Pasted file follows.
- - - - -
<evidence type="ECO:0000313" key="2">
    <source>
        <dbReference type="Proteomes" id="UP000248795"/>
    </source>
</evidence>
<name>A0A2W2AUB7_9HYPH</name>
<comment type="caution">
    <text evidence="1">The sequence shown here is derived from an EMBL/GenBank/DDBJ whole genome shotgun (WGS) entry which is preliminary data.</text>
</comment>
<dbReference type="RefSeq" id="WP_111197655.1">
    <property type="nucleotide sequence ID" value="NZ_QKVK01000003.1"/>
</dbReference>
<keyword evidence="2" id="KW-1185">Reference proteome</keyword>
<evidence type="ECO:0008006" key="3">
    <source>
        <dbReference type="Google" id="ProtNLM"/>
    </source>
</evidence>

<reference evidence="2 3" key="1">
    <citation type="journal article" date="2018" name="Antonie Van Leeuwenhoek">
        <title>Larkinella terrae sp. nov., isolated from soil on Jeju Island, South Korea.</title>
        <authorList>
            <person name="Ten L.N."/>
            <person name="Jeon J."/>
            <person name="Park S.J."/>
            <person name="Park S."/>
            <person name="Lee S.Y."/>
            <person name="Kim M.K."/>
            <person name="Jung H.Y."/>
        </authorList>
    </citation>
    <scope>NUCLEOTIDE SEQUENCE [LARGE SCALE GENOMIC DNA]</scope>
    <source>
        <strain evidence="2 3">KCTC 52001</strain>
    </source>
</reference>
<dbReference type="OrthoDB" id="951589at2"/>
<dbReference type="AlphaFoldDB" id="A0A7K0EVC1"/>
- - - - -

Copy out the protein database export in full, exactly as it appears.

<evidence type="ECO:0000313" key="2">
    <source>
        <dbReference type="Proteomes" id="UP000248795"/>
    </source>
</evidence>
<name>A0A2W2AUB7_9HYPH</name>
<comment type="caution">
    <text evidence="1">The sequence shown here is derived from an EMBL/GenBank/DDBJ whole genome shotgun (WGS) entry which is preliminary data.</text>
</comment>
<dbReference type="RefSeq" id="WP_111197655.1">
    <property type="nucleotide sequence ID" value="NZ_QKVK01000003.1"/>
</dbReference>
<keyword evidence="2" id="KW-1185">Reference proteome</keyword>
<evidence type="ECO:0008006" key="3">
    <source>
        <dbReference type="Google" id="ProtNLM"/>
    </source>
</evidence>

<reference evidence="2 3" key="1">
    <citation type="journal article" date="2018" name="Antonie Van Leeuwenhoek">
        <title>Larkinella terrae sp. nov., isolated from soil on Jeju Island, South Korea.</title>
        <authorList>
            <person name="Ten L.N."/>
            <person name="Jeon J."/>
            <person name="Park S.J."/>
            <person name="Park S."/>
            <person name="Lee S.Y."/>
            <person name="Kim M.K."/>
            <person name="Jung H.Y."/>
        </authorList>
    </citation>
    <scope>NUCLEOTIDE SEQUENCE [LARGE SCALE GENOMIC DNA]</scope>
    <source>
        <strain evidence="2 3">KCTC 52001</strain>
    </source>
</reference>
<dbReference type="OrthoDB" id="951589at2"/>
<dbReference type="AlphaFoldDB" id="A0A7K0EVC1"/>